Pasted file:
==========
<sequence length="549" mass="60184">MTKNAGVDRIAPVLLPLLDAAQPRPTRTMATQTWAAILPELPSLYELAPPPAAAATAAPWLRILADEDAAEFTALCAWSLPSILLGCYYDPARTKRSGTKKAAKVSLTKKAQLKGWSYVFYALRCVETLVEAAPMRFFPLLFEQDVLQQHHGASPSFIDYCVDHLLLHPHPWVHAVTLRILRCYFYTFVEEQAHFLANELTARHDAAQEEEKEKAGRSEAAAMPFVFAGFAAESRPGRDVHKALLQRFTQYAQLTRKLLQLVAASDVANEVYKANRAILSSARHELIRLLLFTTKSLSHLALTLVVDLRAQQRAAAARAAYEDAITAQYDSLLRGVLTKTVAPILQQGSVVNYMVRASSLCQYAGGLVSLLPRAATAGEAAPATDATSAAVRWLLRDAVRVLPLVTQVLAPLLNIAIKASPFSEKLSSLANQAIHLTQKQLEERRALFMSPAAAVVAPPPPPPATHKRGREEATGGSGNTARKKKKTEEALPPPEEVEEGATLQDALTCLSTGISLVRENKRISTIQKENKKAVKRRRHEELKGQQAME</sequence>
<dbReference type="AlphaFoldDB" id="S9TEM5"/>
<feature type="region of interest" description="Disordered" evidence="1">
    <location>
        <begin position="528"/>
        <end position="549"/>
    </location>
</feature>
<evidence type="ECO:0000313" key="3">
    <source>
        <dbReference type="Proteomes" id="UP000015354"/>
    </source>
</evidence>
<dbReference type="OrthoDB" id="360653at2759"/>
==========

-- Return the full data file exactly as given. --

<sequence length="549" mass="60184">MTKNAGVDRIAPVLLPLLDAAQPRPTRTMATQTWAAILPELPSLYELAPPPAAAATAAPWLRILADEDAAEFTALCAWSLPSILLGCYYDPARTKRSGTKKAAKVSLTKKAQLKGWSYVFYALRCVETLVEAAPMRFFPLLFEQDVLQQHHGASPSFIDYCVDHLLLHPHPWVHAVTLRILRCYFYTFVEEQAHFLANELTARHDAAQEEEKEKAGRSEAAAMPFVFAGFAAESRPGRDVHKALLQRFTQYAQLTRKLLQLVAASDVANEVYKANRAILSSARHELIRLLLFTTKSLSHLALTLVVDLRAQQRAAAARAAYEDAITAQYDSLLRGVLTKTVAPILQQGSVVNYMVRASSLCQYAGGLVSLLPRAATAGEAAPATDATSAAVRWLLRDAVRVLPLVTQVLAPLLNIAIKASPFSEKLSSLANQAIHLTQKQLEERRALFMSPAAAVVAPPPPPPATHKRGREEATGGSGNTARKKKKTEEALPPPEEVEEGATLQDALTCLSTGISLVRENKRISTIQKENKKAVKRRRHEELKGQQAME</sequence>
<dbReference type="AlphaFoldDB" id="S9TEM5"/>
<feature type="region of interest" description="Disordered" evidence="1">
    <location>
        <begin position="528"/>
        <end position="549"/>
    </location>
</feature>
<evidence type="ECO:0000313" key="3">
    <source>
        <dbReference type="Proteomes" id="UP000015354"/>
    </source>
</evidence>
<dbReference type="OrthoDB" id="360653at2759"/>